Address & Gallery Hours

Plinth Gallery
3520 Brighton Blvd
Denver CO 80216

Gallery Hours 

We are open
12-5pm Thursday - Saturday
and most First Fridays.
We are also open by appointment.

Phone
303 295-0717


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Wednesday
Jan272016

Marty Fielding

"Interval and Intersection"

Gallery Opening First Friday February 5, 2016 6pm-9pm


 Our 2016 exhibition schedule opens February 5th with the ceramic work of Marty Fielding. The artist holds a BA in Anthropology from the University of North Carolina/Greensboro, and an MFA in Ceramics from The University of Florida/Gainesville. Fielding is currently a visiting instructor ceramics and 3-D studies at Florida Atlantic University

The artist draws on simple architectural concepts in his ceramic pieces. They  might resemble actual physical structures or parts of building. His deft combination of geometric ceramic parts and their colored surface are architectonic references that embrace utility. Musical ideas and the emotions that they convey become metaphors to his vessels. Glaze color references musical harmony, while the clay forms, the abstracted and cantilevered components become a musical counterpoint to the entire ceramic form. The pieces are designed to capture the viewer’s attention, and according to the artist "to feel a visual and mellow med-tempo beat.”  Within the variety of his utilitarian work, Fielding sets a stage that questions what one might call the “archetypical pot.” While they are familiar to the viewer as functional forms, each piece invites a closer examination, both visually and tactilely.

If one of the many constructs of postmodernism is a diversification of ideas, then Fielding’s ceramics are excellent examples. Such a mixture is the use of sculptural forms, and their embellishment through ornamentation. These physical manifestations whether in buildings or functional ceramics are used together often referred to as “double coding.” In his book “The New Paradigm in Architecture” Charles Jencks suggests that postmodern architecture is a language that depends on double understanding. Fielding suggests that “both architects and potters are fundamentally engaged in designing functional space. Architecture holds people; people hold pottery."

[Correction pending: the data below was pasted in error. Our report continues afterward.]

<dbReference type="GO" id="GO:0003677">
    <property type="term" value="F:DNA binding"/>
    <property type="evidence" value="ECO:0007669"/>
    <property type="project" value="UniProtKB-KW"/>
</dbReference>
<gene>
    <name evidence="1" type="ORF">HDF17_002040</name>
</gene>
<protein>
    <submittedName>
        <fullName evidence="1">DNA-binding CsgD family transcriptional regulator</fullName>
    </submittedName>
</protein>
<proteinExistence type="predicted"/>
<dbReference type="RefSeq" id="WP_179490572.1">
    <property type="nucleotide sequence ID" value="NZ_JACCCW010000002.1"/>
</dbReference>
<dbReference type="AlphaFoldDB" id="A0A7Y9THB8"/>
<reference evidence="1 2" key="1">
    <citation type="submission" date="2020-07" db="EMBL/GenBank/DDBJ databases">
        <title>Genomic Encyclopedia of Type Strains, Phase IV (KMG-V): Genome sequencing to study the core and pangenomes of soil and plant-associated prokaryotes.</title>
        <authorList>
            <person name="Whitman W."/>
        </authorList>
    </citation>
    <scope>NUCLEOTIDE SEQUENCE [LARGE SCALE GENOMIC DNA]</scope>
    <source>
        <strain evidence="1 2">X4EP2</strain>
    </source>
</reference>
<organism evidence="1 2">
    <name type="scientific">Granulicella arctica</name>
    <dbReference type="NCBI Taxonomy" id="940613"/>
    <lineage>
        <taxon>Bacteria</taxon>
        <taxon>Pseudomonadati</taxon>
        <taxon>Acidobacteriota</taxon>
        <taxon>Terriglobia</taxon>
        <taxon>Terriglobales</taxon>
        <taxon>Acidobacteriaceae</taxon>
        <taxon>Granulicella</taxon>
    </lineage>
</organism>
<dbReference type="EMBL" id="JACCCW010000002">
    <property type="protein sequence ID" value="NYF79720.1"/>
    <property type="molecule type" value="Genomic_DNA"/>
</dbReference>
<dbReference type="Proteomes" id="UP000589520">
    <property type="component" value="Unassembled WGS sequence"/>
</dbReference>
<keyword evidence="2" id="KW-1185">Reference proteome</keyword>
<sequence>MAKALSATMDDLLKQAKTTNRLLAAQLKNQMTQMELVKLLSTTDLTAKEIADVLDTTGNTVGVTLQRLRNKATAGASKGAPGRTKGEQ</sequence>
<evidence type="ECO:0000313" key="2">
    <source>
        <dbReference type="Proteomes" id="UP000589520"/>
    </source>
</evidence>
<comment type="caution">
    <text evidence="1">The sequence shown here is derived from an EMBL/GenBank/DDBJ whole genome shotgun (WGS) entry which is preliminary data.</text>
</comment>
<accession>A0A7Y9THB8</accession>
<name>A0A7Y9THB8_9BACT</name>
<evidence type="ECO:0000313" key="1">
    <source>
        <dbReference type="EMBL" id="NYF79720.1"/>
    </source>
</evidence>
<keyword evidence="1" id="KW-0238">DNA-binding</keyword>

Plinth Gallery curator Jonathan Kaplan likens Fielding's ceramic work to "a string quartet in which the individual performers have separate roles, yet all merge together as one voice. His vocabulary of abstracted architectural forms and color rich surfaces are refreshing ideas in the realm of useable ceramics.”

 "Interval and Intersection" opens at Plinth Gallery on First Friday, February 5, 2016 from 6pm to 9pm. Fielding's ceramic work will remain on exhibit through March 26, 2016. Plinth Gallery is located in the River North Art District at 3520 Brighton Blvd, Denver CO 80216. For further information please contact the gallery at (303) 295-0717.

("Mixing Console"  terra cotta, glaze, underglaze, walnut. Photo by Charlie Cummings)

 


 


 

 

Sunday
Dec202015

Schedule for the 2015 Holidays